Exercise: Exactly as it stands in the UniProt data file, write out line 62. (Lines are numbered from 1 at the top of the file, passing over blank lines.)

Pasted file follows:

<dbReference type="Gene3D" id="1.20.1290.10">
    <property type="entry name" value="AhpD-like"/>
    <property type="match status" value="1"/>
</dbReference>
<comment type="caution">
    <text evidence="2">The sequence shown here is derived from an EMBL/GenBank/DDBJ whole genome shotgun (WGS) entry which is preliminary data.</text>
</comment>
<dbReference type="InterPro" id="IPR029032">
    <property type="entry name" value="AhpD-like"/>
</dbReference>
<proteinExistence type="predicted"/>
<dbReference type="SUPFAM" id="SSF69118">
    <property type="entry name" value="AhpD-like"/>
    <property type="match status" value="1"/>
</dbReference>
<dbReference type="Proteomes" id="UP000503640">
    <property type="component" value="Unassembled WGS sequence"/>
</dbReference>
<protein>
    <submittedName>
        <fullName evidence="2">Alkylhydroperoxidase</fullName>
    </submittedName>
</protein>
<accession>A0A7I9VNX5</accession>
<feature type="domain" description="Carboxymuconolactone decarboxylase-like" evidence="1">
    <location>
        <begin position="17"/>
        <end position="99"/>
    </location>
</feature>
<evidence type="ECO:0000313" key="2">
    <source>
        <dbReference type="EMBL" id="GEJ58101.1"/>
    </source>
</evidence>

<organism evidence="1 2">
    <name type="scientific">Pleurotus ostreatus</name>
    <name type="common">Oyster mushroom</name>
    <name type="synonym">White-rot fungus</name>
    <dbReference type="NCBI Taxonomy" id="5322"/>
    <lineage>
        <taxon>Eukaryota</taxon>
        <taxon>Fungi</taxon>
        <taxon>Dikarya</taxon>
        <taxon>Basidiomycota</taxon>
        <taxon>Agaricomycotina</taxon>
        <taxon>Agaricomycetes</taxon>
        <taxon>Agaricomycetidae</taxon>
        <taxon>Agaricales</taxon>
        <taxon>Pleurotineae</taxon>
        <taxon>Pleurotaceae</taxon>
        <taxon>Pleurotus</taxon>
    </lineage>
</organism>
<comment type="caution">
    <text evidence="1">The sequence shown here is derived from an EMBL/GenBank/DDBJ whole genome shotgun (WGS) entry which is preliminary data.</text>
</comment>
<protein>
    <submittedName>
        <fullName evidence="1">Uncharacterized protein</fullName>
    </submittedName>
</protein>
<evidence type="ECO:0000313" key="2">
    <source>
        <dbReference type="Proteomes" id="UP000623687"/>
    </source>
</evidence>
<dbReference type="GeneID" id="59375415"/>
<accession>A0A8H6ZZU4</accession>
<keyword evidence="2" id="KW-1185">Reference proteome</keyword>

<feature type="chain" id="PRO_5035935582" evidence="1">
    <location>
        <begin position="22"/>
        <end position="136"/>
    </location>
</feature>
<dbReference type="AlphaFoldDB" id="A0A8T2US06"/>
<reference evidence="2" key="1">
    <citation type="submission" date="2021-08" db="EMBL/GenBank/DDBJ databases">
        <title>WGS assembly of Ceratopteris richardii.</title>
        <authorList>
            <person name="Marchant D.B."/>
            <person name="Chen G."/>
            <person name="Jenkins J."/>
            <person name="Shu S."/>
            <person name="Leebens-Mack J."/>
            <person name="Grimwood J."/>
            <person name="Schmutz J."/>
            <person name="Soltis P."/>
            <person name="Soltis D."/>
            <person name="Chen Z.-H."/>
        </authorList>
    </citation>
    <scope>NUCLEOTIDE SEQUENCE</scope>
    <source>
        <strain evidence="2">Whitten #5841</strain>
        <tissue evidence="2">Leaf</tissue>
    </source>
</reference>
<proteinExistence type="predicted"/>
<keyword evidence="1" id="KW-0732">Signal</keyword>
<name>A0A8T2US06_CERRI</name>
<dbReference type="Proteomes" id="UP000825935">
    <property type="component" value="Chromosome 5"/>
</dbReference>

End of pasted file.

</protein>